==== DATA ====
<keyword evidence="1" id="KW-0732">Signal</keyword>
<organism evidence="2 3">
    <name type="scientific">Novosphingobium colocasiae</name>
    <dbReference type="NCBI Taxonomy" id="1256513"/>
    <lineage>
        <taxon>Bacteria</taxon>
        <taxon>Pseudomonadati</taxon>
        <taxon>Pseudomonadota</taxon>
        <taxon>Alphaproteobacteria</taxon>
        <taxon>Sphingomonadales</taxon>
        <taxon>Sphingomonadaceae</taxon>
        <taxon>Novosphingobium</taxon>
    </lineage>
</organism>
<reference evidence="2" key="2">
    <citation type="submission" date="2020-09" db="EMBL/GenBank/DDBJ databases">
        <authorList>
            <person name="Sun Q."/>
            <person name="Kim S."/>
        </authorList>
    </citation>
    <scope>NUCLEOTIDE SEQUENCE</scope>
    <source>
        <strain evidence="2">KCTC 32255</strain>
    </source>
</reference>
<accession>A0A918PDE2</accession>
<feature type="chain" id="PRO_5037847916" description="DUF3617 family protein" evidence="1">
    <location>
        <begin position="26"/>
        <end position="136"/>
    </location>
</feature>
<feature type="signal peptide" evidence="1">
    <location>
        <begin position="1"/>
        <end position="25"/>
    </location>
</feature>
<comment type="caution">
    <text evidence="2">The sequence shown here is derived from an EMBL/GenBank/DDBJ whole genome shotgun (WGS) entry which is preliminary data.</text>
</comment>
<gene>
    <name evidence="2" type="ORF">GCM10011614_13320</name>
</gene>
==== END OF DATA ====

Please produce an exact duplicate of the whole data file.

<keyword evidence="1" id="KW-0732">Signal</keyword>
<organism evidence="2 3">
    <name type="scientific">Novosphingobium colocasiae</name>
    <dbReference type="NCBI Taxonomy" id="1256513"/>
    <lineage>
        <taxon>Bacteria</taxon>
        <taxon>Pseudomonadati</taxon>
        <taxon>Pseudomonadota</taxon>
        <taxon>Alphaproteobacteria</taxon>
        <taxon>Sphingomonadales</taxon>
        <taxon>Sphingomonadaceae</taxon>
        <taxon>Novosphingobium</taxon>
    </lineage>
</organism>
<reference evidence="2" key="2">
    <citation type="submission" date="2020-09" db="EMBL/GenBank/DDBJ databases">
        <authorList>
            <person name="Sun Q."/>
            <person name="Kim S."/>
        </authorList>
    </citation>
    <scope>NUCLEOTIDE SEQUENCE</scope>
    <source>
        <strain evidence="2">KCTC 32255</strain>
    </source>
</reference>
<accession>A0A918PDE2</accession>
<feature type="chain" id="PRO_5037847916" description="DUF3617 family protein" evidence="1">
    <location>
        <begin position="26"/>
        <end position="136"/>
    </location>
</feature>
<feature type="signal peptide" evidence="1">
    <location>
        <begin position="1"/>
        <end position="25"/>
    </location>
</feature>
<comment type="caution">
    <text evidence="2">The sequence shown here is derived from an EMBL/GenBank/DDBJ whole genome shotgun (WGS) entry which is preliminary data.</text>
</comment>
<gene>
    <name evidence="2" type="ORF">GCM10011614_13320</name>
</gene>